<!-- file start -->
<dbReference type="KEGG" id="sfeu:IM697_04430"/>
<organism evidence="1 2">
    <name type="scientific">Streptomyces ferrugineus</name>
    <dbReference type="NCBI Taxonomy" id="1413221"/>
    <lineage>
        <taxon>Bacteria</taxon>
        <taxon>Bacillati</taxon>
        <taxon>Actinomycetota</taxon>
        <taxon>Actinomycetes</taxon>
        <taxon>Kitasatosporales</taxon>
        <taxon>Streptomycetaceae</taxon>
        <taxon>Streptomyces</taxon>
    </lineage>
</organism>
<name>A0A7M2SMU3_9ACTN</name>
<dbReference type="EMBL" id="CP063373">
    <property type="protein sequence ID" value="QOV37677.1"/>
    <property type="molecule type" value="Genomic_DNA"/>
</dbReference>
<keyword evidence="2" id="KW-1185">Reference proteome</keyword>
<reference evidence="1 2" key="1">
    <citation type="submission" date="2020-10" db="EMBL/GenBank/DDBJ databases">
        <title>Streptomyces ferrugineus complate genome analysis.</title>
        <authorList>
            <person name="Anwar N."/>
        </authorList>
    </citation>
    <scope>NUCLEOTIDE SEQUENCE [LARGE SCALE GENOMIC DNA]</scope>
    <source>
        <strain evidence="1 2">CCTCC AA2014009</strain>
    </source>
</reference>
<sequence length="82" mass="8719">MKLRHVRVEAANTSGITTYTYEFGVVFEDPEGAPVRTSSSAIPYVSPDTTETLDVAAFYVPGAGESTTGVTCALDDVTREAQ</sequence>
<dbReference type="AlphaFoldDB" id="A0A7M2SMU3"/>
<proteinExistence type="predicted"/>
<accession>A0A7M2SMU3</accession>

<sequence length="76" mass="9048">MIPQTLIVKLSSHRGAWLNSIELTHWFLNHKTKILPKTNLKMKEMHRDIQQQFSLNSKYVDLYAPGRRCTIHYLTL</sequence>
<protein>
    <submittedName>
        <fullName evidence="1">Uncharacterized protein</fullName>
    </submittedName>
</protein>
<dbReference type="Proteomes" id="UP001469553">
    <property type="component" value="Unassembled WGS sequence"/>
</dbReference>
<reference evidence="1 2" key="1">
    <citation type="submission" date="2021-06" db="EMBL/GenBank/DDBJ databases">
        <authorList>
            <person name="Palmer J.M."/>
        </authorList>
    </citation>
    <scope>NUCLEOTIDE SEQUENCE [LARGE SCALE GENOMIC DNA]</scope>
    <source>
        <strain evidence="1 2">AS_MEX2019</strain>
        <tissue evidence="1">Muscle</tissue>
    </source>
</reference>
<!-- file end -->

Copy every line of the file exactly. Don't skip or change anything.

<dbReference type="KEGG" id="sfeu:IM697_04430"/>
<organism evidence="1 2">
    <name type="scientific">Streptomyces ferrugineus</name>
    <dbReference type="NCBI Taxonomy" id="1413221"/>
    <lineage>
        <taxon>Bacteria</taxon>
        <taxon>Bacillati</taxon>
        <taxon>Actinomycetota</taxon>
        <taxon>Actinomycetes</taxon>
        <taxon>Kitasatosporales</taxon>
        <taxon>Streptomycetaceae</taxon>
        <taxon>Streptomyces</taxon>
    </lineage>
</organism>
<name>A0A7M2SMU3_9ACTN</name>
<dbReference type="EMBL" id="CP063373">
    <property type="protein sequence ID" value="QOV37677.1"/>
    <property type="molecule type" value="Genomic_DNA"/>
</dbReference>
<keyword evidence="2" id="KW-1185">Reference proteome</keyword>
<reference evidence="1 2" key="1">
    <citation type="submission" date="2020-10" db="EMBL/GenBank/DDBJ databases">
        <title>Streptomyces ferrugineus complate genome analysis.</title>
        <authorList>
            <person name="Anwar N."/>
        </authorList>
    </citation>
    <scope>NUCLEOTIDE SEQUENCE [LARGE SCALE GENOMIC DNA]</scope>
    <source>
        <strain evidence="1 2">CCTCC AA2014009</strain>
    </source>
</reference>
<sequence length="82" mass="8719">MKLRHVRVEAANTSGITTYTYEFGVVFEDPEGAPVRTSSSAIPYVSPDTTETLDVAAFYVPGAGESTTGVTCALDDVTREAQ</sequence>
<dbReference type="AlphaFoldDB" id="A0A7M2SMU3"/>
<proteinExistence type="predicted"/>
<accession>A0A7M2SMU3</accession>

<sequence length="76" mass="9048">MIPQTLIVKLSSHRGAWLNSIELTHWFLNHKTKILPKTNLKMKEMHRDIQQQFSLNSKYVDLYAPGRRCTIHYLTL</sequence>
<protein>
    <submittedName>
        <fullName evidence="1">Uncharacterized protein</fullName>
    </submittedName>
</protein>
<dbReference type="Proteomes" id="UP001469553">
    <property type="component" value="Unassembled WGS sequence"/>
</dbReference>
<reference evidence="1 2" key="1">
    <citation type="submission" date="2021-06" db="EMBL/GenBank/DDBJ databases">
        <authorList>
            <person name="Palmer J.M."/>
        </authorList>
    </citation>
    <scope>NUCLEOTIDE SEQUENCE [LARGE SCALE GENOMIC DNA]</scope>
    <source>
        <strain evidence="1 2">AS_MEX2019</strain>
        <tissue evidence="1">Muscle</tissue>
    </source>
</reference>